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The World Food Summit held at FAO-Rome in November 1996 gave priority to the development of urban and periurban production as well as improvement of the efficiency of food supply and distribution systems and linkages between production and consumption areas. The aim of the summit was to facilitate access to food by low-income households and hence improve food security in developing countries and countries in transition. The Habitat II Conference in 1996 drew attention to high urbanization levels and the rapid urban growth rates in developing countries and countries in transition and stressed their direct relationship with urban poverty.

FAO’s initiative for “Food Supply and Distribution to Cities” addresses the relationship between urbanization, urban poverty and food insecurity. It focuses on the impact of urbanization on the efficiency of food supply and distribution activities and the need to stimulate private sector initiatives and investment. The cost at which food is made available to poor urban consumers is a key determinant of the level and stability of food prices and is determined not only by private sector activities, but also by public sector interventions, which are often carried out with weak technical and managerial skills.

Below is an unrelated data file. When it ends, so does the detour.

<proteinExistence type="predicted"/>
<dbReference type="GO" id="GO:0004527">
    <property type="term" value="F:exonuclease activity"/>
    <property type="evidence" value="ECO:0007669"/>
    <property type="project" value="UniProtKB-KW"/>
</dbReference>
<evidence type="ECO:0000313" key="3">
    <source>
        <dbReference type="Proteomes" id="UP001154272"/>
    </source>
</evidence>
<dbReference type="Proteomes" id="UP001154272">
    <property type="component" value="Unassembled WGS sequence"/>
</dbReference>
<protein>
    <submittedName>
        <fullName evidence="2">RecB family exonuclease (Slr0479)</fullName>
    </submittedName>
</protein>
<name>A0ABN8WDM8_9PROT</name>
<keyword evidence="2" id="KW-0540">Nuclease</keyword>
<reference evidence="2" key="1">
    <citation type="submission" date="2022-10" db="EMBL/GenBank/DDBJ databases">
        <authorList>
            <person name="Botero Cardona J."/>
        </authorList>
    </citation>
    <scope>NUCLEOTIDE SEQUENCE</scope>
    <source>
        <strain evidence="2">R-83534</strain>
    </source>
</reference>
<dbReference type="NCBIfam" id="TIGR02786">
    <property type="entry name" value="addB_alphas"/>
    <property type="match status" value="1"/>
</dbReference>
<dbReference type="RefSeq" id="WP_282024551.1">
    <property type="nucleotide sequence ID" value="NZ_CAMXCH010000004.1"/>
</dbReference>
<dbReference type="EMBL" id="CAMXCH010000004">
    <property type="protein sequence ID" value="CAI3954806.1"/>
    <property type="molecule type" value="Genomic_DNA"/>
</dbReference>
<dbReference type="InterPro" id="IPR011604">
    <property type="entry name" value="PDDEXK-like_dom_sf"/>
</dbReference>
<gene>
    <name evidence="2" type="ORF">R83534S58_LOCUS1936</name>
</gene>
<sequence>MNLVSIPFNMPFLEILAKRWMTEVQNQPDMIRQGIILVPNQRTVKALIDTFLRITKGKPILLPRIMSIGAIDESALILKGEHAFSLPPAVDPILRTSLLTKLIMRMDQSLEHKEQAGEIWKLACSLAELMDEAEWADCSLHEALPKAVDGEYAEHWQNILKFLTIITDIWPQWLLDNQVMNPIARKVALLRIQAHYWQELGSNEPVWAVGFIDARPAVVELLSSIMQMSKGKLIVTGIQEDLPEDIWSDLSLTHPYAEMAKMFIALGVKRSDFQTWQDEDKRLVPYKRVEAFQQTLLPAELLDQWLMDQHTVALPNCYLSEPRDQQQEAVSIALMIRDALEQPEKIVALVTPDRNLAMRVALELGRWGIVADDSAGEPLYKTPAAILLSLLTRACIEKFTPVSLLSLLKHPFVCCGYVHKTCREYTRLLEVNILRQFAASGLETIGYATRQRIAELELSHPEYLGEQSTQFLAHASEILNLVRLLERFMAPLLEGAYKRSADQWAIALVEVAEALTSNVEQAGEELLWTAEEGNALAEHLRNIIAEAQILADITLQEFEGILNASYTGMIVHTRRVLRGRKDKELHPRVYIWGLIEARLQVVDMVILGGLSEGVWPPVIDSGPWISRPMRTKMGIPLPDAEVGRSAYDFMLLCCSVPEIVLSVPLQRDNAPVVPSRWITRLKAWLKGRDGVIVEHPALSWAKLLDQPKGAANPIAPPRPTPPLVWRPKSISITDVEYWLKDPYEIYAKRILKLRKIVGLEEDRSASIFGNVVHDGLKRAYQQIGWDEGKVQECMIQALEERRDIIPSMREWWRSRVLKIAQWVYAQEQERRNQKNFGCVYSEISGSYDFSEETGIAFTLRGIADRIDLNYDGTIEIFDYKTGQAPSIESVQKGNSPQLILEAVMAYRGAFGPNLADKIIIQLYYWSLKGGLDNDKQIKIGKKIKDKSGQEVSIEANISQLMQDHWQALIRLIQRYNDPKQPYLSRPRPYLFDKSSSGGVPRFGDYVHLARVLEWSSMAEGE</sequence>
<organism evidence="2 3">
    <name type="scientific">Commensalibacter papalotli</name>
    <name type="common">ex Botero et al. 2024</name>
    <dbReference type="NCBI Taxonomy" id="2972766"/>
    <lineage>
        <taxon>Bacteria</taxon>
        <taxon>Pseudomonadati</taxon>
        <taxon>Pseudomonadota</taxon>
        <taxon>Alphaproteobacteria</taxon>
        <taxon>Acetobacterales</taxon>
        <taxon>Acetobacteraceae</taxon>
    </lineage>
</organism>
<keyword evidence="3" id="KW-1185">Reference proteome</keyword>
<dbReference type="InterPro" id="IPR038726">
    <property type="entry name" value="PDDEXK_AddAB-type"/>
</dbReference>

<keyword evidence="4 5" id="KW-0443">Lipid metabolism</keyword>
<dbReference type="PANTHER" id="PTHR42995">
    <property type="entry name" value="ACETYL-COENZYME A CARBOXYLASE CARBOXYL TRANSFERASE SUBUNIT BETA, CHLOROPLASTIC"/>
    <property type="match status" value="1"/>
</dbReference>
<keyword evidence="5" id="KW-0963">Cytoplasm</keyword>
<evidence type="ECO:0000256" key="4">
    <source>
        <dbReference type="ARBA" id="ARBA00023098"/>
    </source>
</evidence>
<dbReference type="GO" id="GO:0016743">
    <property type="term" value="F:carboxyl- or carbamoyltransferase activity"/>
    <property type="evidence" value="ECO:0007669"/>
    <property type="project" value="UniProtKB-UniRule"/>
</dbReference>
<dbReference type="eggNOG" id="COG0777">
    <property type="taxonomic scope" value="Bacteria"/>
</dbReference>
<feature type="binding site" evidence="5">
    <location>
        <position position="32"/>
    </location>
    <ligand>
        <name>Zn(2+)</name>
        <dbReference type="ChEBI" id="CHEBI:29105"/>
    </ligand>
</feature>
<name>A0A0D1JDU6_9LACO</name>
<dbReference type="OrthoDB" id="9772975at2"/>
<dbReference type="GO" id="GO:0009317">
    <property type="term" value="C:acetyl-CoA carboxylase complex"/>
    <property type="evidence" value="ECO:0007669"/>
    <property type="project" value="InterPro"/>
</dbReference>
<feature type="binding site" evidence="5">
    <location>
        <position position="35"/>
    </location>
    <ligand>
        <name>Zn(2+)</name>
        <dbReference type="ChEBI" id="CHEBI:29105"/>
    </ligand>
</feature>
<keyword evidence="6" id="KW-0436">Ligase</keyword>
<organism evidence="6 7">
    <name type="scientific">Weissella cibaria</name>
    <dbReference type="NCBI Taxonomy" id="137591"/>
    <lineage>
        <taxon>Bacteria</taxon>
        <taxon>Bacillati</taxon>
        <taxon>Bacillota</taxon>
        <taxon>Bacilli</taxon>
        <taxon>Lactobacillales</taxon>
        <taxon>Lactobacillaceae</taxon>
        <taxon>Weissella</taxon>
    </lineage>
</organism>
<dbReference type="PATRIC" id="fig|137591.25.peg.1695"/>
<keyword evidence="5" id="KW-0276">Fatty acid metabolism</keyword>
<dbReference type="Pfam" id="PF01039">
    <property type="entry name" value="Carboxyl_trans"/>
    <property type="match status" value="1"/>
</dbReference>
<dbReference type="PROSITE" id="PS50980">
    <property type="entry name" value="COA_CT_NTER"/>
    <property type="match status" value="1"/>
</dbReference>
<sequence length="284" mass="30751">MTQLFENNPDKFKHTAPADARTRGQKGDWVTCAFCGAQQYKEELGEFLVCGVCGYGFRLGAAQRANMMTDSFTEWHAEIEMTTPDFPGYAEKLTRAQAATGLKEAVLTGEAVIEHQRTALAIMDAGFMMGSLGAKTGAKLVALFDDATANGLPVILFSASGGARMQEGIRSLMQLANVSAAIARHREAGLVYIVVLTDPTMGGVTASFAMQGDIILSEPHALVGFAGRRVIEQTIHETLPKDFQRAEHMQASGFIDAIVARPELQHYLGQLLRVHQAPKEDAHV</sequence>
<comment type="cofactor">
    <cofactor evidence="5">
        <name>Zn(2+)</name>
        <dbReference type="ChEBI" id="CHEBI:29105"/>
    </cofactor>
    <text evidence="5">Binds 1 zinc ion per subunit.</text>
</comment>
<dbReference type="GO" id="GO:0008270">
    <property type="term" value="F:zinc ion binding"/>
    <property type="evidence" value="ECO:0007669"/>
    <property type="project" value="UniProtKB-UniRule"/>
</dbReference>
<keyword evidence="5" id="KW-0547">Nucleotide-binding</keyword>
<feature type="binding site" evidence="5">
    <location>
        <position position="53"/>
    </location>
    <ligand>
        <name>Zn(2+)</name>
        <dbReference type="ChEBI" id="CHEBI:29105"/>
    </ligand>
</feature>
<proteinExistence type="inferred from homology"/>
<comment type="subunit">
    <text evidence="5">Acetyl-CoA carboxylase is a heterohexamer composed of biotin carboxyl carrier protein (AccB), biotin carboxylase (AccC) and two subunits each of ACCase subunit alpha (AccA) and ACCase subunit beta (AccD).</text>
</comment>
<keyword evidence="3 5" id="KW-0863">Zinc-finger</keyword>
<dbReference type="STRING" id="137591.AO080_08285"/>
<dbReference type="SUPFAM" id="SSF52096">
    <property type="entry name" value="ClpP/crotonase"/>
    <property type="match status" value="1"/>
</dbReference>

This initiative thus constitutes a major contribution to follow-up and implementation of the action programme based on the commitments made by FAO Member States at the World Food Summit.

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